One of the best hardcore acts I’ve come across in ages, Sniffany and the Nits play truly nasty, bizarro tunes. Vocalist Josephine Edwards, who often performs onstage in a nurse’s uniform—the better to find those nits—oscillates between breathy and breathless, delivering each word with all her might. The Nits, hailing from Brighton and London, warrant comparison to Thrilling Living labelmates Judy and the Jerks—both play energetic hardcore with wild tempos and lyrics on repulsively far-out topics, like bugs, cyclops babies, and the like. “Horse Girl” is particularly over-the-top, told from the point of view of a horse pining over the abusive relationship it has with obsessive girls. Though it’s difficult to pin down just one, the strongest track here is probably “Rotten Tomato Planet,” a propulsive banger that likens our spoiled planet to “wet slurry and thick suet.” Edwards lays the discomfort on thick as she repeats: “Rot…Rot…Rot…Rotten tomato planet” over and over until the song ends.
Noisy, catchy, and full of contempt, this debut LP from St. Louis, Missouri’s Fried E/M is an instant hardcore classic. It takes the best of punk—bratty, disgusted vocals, an anti-social attitude, and chaotic instrumentation—and adds the superbly heavy drumming and intensity of hardcore; it’s a perfect mix. With their endless energy, Fried E/M conjures the chaos and dirtiness of early California punk like The Germs or even Black Flag at their most brutal. After watching even five minutes of mainstream news, I could inject a song like “Peace and Love” directly into my veins, with the lines, “All the New Age hippies know what to do and all neoliberals are coming to/ Everybody wants some peace and love/ I don’t want none of your peace and love.” If you’ve got some steam to let off, put this record on repeat and let it all out.
Parts Per Million
This Portland quartet is a little hard to pin down musically, but one thing is clear: the band is unpretentious and unconcerned with perfection. Their recordings are raw, the mix noisy and uneven at times, but their songs are so catchy and earnest that it hardly matters. On this EP, the songs range from melodic proto-punk, as on the title track, to fast pogo punk, as on “Manufactured Insecurities.” The title track in particular is a journey—I got early K Records indie pop vibes, hints of UK82 style, as well as an almost rockabilly feel, the dual male-female vocals recalling early X. Rubble write plainly about the myriad problems in the world today, from the insecurities capitalism loves to bestow on us, to major corporate polluters, to the rise of fascism. “Apathy is ugly/ Apathy kills,” the band shouts in unison, a sentiment we’re seeing play out daily thanks to a government that views many of its inhabitants as expendable.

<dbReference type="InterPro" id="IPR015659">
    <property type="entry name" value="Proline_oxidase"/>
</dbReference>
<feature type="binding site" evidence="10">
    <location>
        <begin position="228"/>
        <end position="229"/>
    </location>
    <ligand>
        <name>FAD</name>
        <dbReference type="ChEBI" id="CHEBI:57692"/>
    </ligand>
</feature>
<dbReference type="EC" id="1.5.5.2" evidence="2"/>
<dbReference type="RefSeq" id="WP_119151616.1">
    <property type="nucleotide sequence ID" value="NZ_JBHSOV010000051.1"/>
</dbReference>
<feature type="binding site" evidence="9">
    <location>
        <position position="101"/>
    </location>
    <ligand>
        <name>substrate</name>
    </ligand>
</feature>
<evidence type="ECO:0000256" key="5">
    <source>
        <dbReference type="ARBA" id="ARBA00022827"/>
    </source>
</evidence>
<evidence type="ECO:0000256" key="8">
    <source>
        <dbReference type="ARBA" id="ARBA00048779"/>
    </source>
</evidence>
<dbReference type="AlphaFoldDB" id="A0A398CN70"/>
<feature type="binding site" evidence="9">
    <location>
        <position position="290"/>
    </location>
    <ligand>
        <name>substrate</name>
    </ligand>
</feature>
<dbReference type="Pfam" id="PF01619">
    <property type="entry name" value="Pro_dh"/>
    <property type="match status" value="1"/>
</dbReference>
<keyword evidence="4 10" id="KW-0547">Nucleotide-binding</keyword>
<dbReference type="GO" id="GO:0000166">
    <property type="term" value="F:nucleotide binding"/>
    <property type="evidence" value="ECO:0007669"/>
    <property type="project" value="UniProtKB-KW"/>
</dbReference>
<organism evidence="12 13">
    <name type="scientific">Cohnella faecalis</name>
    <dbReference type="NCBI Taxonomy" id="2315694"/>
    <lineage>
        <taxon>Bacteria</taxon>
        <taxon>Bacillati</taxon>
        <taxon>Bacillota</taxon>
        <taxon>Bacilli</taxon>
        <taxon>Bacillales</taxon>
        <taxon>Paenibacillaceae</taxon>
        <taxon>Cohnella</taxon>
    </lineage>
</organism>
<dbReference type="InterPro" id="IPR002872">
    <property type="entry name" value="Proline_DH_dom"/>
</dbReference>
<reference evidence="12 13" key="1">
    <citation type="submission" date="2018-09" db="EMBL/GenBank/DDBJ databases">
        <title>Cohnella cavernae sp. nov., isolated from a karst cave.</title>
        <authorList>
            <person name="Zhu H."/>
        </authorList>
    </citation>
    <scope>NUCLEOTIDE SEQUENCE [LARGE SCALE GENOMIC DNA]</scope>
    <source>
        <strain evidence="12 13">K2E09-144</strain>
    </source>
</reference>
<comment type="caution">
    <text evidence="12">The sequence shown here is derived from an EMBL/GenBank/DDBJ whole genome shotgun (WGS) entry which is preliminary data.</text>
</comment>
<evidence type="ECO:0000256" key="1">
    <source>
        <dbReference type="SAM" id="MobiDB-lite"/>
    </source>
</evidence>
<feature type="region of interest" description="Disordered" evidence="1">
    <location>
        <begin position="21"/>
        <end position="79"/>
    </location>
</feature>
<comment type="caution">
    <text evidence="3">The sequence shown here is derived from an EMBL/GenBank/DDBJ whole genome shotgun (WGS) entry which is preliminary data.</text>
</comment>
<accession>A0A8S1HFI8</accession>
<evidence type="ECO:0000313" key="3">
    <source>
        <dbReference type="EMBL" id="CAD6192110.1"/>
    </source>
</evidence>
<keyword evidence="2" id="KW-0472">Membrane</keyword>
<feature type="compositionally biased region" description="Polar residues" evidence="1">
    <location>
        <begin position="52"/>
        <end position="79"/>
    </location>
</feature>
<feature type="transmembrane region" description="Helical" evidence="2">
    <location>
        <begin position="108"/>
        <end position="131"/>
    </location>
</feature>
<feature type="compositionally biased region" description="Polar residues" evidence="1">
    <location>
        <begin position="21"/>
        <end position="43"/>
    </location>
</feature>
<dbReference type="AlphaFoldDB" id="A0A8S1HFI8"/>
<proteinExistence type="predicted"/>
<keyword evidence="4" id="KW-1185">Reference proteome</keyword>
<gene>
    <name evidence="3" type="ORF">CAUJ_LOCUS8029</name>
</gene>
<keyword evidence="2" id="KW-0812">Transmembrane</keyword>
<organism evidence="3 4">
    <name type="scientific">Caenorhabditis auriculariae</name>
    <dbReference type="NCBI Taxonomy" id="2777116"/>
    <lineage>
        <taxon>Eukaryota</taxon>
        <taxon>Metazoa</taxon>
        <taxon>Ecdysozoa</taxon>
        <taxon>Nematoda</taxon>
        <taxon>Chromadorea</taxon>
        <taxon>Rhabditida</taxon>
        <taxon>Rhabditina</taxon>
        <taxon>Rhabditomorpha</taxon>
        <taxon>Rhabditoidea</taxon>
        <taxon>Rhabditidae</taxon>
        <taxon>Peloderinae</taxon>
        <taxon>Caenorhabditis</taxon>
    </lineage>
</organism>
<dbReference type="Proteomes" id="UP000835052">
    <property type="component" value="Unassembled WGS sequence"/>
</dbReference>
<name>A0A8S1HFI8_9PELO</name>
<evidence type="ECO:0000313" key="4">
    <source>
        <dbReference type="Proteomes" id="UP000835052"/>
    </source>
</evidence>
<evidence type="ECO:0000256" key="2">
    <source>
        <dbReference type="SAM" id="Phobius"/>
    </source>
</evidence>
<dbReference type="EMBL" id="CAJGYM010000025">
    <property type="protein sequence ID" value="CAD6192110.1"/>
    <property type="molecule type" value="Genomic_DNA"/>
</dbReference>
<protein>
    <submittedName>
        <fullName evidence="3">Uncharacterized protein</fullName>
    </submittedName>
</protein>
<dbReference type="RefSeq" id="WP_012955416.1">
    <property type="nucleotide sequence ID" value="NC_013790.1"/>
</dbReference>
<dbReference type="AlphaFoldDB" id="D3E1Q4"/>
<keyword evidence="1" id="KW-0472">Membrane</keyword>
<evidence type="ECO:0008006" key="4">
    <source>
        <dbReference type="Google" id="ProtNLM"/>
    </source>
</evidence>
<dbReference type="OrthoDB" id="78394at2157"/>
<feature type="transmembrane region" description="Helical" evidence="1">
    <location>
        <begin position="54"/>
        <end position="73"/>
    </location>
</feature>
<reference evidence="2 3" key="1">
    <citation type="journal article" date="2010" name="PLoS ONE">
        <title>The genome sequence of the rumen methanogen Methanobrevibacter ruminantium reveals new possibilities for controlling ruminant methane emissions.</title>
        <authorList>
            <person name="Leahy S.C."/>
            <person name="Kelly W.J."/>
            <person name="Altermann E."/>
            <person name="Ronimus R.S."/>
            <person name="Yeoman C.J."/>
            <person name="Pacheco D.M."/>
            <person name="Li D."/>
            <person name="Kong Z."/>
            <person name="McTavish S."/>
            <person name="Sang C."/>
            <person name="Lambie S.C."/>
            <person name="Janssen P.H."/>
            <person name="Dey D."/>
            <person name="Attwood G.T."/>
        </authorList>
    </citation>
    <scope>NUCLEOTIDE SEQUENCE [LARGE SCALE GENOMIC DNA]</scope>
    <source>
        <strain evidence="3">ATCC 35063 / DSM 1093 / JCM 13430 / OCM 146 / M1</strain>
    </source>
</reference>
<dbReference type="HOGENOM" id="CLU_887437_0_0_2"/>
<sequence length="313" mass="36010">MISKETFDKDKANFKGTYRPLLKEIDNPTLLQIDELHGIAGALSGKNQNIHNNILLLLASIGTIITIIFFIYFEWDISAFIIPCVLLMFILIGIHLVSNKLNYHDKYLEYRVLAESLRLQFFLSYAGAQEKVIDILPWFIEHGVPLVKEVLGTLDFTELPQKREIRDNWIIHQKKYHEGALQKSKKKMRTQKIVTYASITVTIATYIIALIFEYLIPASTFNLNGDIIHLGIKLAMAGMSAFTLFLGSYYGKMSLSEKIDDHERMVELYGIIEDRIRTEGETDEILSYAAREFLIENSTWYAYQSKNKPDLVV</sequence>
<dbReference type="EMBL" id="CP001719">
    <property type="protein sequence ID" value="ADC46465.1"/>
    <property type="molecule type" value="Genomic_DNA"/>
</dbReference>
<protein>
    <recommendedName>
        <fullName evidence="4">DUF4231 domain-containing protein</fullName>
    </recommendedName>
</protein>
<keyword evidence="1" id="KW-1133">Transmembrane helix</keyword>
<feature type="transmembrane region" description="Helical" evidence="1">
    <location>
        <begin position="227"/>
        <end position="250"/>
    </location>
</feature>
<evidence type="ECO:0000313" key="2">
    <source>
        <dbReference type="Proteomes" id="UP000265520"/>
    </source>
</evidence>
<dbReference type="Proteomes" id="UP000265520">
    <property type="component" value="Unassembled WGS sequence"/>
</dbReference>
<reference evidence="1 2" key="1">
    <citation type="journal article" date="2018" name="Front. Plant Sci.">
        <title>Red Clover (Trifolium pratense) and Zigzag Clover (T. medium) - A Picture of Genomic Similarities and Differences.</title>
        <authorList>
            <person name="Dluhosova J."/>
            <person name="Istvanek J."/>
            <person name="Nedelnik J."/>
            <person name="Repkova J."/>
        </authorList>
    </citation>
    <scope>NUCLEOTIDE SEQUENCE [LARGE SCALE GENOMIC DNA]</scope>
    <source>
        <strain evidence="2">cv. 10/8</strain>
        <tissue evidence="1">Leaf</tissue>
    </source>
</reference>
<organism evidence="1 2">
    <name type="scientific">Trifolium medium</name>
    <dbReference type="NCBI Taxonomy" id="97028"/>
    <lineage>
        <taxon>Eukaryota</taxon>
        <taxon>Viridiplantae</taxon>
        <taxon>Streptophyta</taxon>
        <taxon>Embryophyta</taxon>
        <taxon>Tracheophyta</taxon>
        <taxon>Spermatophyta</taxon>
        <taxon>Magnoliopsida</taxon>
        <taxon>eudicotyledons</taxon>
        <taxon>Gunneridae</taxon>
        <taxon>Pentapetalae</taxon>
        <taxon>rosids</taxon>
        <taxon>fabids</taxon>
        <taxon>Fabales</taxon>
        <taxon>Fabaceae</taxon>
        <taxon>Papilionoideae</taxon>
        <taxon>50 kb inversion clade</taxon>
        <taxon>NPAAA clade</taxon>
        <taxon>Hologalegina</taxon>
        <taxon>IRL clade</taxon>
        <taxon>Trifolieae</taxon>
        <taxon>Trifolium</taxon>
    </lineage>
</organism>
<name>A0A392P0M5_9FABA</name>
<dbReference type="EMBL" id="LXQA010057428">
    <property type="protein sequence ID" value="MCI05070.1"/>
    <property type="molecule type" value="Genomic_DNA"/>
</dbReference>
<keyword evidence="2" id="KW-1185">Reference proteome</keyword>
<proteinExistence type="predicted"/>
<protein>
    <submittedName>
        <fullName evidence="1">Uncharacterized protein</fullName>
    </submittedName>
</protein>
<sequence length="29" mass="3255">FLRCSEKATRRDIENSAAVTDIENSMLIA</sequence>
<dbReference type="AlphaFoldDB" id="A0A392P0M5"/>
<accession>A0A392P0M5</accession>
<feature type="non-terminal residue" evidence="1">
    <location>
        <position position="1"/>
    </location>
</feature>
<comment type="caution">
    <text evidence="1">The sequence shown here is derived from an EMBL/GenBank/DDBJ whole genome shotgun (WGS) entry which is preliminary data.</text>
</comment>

A Spine/ Evidence
No longer a one-man operation, Powerplant indeed packs more wattage than ever on this new EP. The London group really stretches the boundaries of post-punk here, toying with dark, almost industrial sounds on “A Spine,” delving in an upbeat, synth direction on “Evidence,” and even going glam, with the melodic “Good Time.” Powerplant mastermind Theo Zhykharyev is still the centerpiece, whether he’s channeling the crooning powers of Marc Bolan or shouting with the best of them, on the haunting closer “Hurtwood.” In fact, that may be the best track on this record, with Zhykharyev’s howls reverberating into a background of heavily layered synths.